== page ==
We’ve Only Got Five Years Before Our 1.5°C Carbon Budget Is Blown

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Originally published on Carbon Brief.

In its most recent synthesis report, published in early 2014, the Intergovernmental Panel on Climate Change (IPCC) laid out estimates of how much CO2 we can emit and still keep global average temperature rise to no more than 1.5C, 2C or 3C above pre-industrial levels.


That same year, Carbon Brief used these estimates to calculate how many years of current emissions were left before blowing these budgets.

Updating this analysis for 2016, our figures suggest that just five years of CO2 emissions at current levels would be enough to use up the carbon budget for a good chance – a 66% probability – of keeping global temperature rise below 1.5C.


The IPCC estimates carbon budgets for 1.5C, 2C and 3C. For each temperature limit there are three budgets. The first gives a 66% probability of staying below the given temperature, the second a 50% chance, and the last a 33% chance.

Strictly speaking, these aren’t probabilities, but are the proportion of all the model simulations that keep warming below that temperature limit.

The IPCC’s synthesis report presented the total carbon budget from the beginning of the industrial revolution and said what was remaining, as of the beginning of 2011.

Using data from the Global Carbon Project, Carbon Brief has brought these budgets up to date. In 2015, for example, worldwide CO2 emissions from fossil fuel burning, cement production and land use change were 39.7bn tonnes – slightly lower than the 40.3bn from 2014.

As of the beginning of 2011, the carbon budget for a 66% chance of staying below 1.5C was 400bn tonnes. Emissions between 2011 and 2015 mean this has almost halved to 205bn tonnes. The result is that, as of the beginning of 2016, five years and two months of current CO2 emissions would use up the 1.5C budget.

As it is now May, this means there are now fewer than five years remaining before the budget is blown. So, if the current rate of emissions continues, the 1.5C budget would be used up sometime in 2021.

The equivalent remaining budgets for a 66% chance of staying below 2C and 3C are 20 years and three months, and 55 years and six months (respectively) of current emissions. You can see all the budgets in our updated graphic at the top of the article, and the full spreadsheet with data sources here.

You can explore how the 1.5C, 2C and 3C carbon budgets have changed over time in the interactive chart below. Use the slider to move from 1959 to 2016.

And we’ve also created an animation of how the different carbon budgets have shrunk – starting at the Earth Summit in Rio in 1992 and finishing when 1.5C budget is expected to be used up in 2021.

Note that we calculate the remaining carbon budget in any one year by assuming that annual emissions from that point continue at the same level. This means that on some occasions the budget actually increases from one year to the next. This happens when a dip in annual global emissions means the reduction in cumulative emissions in future years is larger than the amount of CO2 removed from the budget for that year.

Multiple methods

It’s worth noting that there’s more than one way to construct a carbon budget. A paper published in Nature Climate Change earlier this year looked at the different approaches and their relative merits.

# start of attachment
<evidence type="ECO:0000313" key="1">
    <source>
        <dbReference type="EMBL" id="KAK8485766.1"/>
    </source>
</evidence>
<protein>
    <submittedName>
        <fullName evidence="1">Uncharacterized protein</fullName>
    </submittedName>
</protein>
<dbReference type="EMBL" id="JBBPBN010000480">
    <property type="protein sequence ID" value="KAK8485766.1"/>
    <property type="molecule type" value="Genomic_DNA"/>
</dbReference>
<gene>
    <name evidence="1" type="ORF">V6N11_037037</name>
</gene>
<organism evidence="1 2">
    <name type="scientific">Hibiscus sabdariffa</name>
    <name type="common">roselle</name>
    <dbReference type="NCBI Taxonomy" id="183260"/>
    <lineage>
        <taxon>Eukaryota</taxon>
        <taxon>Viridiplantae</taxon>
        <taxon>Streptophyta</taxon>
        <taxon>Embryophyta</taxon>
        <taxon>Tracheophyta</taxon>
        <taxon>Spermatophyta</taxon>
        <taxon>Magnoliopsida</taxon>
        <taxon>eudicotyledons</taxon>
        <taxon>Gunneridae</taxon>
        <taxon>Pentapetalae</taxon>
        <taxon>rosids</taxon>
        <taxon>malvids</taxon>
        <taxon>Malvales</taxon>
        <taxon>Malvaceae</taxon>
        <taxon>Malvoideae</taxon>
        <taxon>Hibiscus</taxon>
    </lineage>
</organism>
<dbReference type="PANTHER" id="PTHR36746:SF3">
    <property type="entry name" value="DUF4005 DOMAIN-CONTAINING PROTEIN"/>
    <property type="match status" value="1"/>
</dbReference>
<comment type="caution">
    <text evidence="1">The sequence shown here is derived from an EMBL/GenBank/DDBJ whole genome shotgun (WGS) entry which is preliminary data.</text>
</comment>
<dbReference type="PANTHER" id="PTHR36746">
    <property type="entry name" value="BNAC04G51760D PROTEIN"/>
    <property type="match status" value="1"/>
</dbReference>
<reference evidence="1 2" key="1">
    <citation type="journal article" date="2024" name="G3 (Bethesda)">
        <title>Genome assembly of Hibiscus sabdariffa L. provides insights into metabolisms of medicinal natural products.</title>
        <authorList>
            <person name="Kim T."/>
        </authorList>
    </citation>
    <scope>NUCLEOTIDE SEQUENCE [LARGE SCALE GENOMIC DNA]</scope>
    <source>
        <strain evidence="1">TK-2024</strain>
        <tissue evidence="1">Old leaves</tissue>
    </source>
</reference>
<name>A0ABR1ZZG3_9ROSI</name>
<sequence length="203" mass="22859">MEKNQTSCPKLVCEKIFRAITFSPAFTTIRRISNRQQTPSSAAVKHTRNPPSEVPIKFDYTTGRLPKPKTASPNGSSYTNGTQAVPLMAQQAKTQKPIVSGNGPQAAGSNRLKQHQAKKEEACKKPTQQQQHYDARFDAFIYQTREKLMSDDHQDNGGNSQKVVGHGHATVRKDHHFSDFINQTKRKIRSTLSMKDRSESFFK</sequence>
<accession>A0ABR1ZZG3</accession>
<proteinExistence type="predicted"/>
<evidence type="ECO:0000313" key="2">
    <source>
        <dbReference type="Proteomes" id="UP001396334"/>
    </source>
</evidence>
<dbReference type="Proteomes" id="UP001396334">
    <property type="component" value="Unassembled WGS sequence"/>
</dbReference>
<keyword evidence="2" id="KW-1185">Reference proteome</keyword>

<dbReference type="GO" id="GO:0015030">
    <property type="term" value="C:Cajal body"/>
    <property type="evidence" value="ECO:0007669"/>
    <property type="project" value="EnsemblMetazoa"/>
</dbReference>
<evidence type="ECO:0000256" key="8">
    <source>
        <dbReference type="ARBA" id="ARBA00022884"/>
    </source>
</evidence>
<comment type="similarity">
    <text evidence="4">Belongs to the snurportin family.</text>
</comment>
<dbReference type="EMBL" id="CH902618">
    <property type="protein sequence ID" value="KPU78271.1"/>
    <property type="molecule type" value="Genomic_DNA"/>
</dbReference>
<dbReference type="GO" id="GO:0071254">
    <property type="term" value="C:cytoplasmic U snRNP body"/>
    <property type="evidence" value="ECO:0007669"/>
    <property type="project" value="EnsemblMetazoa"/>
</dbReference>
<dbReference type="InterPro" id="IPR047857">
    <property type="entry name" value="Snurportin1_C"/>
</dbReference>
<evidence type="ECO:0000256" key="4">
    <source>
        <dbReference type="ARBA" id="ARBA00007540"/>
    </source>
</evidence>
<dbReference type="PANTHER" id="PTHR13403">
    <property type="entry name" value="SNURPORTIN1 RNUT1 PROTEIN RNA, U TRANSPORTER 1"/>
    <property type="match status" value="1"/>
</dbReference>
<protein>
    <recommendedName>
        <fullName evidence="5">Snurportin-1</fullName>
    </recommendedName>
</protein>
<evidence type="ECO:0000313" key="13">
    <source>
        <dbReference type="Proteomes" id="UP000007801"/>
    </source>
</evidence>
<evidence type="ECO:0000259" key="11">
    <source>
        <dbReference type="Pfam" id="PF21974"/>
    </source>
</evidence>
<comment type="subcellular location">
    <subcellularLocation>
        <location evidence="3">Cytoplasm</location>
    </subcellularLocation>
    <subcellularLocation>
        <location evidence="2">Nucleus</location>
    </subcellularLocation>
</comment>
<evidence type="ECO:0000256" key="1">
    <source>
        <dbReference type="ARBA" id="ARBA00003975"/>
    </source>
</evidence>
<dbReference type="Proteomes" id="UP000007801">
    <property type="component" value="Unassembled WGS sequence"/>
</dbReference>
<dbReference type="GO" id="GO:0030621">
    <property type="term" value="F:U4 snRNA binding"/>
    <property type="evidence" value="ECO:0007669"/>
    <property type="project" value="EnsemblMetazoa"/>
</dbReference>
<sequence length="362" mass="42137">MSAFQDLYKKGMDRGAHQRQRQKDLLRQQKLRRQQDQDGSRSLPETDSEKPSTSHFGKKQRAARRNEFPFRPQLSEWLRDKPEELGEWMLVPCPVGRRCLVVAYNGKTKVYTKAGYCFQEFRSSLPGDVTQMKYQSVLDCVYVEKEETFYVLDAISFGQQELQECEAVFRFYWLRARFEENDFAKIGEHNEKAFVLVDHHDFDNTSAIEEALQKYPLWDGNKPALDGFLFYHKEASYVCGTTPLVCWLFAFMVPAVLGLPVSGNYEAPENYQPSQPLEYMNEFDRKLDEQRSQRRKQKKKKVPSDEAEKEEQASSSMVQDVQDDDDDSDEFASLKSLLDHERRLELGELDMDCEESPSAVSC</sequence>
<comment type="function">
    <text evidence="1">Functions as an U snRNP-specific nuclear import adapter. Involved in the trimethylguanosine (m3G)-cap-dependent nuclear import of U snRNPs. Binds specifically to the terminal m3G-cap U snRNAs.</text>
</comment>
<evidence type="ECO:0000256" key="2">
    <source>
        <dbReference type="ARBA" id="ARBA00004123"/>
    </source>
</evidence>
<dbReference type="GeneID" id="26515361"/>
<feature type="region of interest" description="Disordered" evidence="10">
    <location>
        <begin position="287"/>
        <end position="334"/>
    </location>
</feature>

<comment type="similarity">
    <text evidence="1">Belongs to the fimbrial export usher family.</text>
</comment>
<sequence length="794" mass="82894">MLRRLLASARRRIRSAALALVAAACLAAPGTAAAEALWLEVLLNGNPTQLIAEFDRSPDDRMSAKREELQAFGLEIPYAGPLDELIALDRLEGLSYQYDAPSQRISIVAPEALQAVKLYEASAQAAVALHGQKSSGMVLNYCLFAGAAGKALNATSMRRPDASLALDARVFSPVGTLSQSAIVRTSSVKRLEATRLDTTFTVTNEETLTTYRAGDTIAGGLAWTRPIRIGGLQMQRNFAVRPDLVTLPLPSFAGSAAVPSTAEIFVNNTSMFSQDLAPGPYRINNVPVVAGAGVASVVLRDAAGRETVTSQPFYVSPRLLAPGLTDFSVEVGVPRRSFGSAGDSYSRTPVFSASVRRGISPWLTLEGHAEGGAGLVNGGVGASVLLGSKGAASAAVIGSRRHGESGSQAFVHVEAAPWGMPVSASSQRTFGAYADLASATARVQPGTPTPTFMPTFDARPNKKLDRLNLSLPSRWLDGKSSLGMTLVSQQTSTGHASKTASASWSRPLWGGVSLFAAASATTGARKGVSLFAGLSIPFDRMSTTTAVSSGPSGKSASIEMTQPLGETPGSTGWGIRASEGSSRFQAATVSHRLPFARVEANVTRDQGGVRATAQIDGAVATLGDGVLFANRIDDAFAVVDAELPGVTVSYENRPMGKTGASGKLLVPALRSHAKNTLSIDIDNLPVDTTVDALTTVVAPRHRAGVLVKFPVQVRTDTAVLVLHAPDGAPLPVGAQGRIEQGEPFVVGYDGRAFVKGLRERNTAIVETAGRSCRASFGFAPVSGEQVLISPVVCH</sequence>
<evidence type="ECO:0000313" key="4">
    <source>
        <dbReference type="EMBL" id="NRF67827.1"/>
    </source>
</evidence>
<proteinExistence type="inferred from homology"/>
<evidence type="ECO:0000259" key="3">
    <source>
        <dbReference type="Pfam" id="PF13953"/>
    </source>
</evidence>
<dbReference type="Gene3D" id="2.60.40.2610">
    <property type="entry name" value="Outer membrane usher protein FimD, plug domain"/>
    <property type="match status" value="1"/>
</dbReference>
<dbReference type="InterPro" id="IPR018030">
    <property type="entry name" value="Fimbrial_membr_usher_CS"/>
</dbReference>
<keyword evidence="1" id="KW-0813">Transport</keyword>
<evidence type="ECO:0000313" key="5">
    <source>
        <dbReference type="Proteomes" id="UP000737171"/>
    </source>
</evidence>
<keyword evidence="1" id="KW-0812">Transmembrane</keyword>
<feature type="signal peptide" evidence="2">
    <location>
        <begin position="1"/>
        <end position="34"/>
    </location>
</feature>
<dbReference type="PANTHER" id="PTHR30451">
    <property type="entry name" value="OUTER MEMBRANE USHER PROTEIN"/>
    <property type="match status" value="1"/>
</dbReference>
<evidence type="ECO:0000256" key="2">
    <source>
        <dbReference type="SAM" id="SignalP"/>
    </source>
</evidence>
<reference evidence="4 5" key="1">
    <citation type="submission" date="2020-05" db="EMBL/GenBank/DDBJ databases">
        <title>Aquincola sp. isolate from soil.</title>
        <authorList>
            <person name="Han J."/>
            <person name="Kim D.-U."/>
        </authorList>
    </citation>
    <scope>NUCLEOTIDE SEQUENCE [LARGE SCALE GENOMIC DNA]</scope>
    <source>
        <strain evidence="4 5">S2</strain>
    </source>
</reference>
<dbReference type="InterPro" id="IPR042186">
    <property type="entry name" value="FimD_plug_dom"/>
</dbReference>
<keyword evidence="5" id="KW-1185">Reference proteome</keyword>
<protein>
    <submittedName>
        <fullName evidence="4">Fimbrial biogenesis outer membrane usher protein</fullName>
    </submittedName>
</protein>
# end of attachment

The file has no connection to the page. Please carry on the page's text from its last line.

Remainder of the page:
The simplest budget is one that only considers CO2.

CO2 has a near-linear relationship with temperature. This means every tonne of CO2 emitted to the atmosphere makes roughly the same contribution to global temperatures. It allows scientists to make a relatively simple estimate of the cumulative CO2 emissions that would produce a particular amount of warming – say, 1.5C or 2C.

However, we don’t only emit CO2 into the atmosphere. We also emit methane, nitrous oxide, ozone, hydrofluorocarbons, and a host of other greenhouse gases. These all have different warming impacts on the planet and different lifetimes in the atmosphere.

Scientists have two main approaches for calculating carbon budgets that take other greenhouse gases into account. The IPCC synthesis report includes budgets for both, which are summarised in this table:

Remaining carbon budgets from 1870 (top section) and 2011 (bottom section) in billions of tonnes of CO2. Credit: Table 2.2 of IPCC AR5 synthesis report.

The first is the snappily-titled “threshold exceedance budget”, or “TEB” for short. These are the type used for the “Complex models, RCP only scenarios” rows in the IPCC table.

To calculate a TEB, scientists simulate global temperatures in Earth system models according to a pathway of future emissions that considers all greenhouse gases. Scientists run the model until global temperature rise crosses a given threshold – say 1.5C. They then work out the cumulative CO2 in the atmosphere at that point – and this is the carbon budget.

The other gases are, therefore, taken into account when calculating how the Earth’s climate reached 1.5C of warming, but the resulting budget is still only expressed in CO2.

Of course, this assumes that emissions stop immediately once the threshold temperature is reached, which is essentially impossible in the real world. It also assumes there is no further warming once emissions have stopped, yet recent research shows this isn’t the case, says Dr Joeri Rogelj, a research scholar at the Energy Program of the International Institute for Applied Systems Analysis (IIASA), who is lead author on the Nature Climate Change study. He explains to Carbon Brief:

“This means these budgets are a bit of an overestimate of the carbon we have left to burn because temperatures would continue to warm for about a decade after we stopped emitting CO2.”

The TEB is the approach used to calculate the carbon budget we presented above. In the IPCC’s calculations, they assume emissions continue along the RCP8.5 pathway – where greenhouse gas emissions aren’t curbed – and simulate the impact on global temperatures in 20 different models.

The second approach for carbon budgets that take other gases into account is the “TAB”, or “Threshold Avoidance Budget”. These are the type used for the “Simple model, WGIII scenarios” rows in the IPCC table above.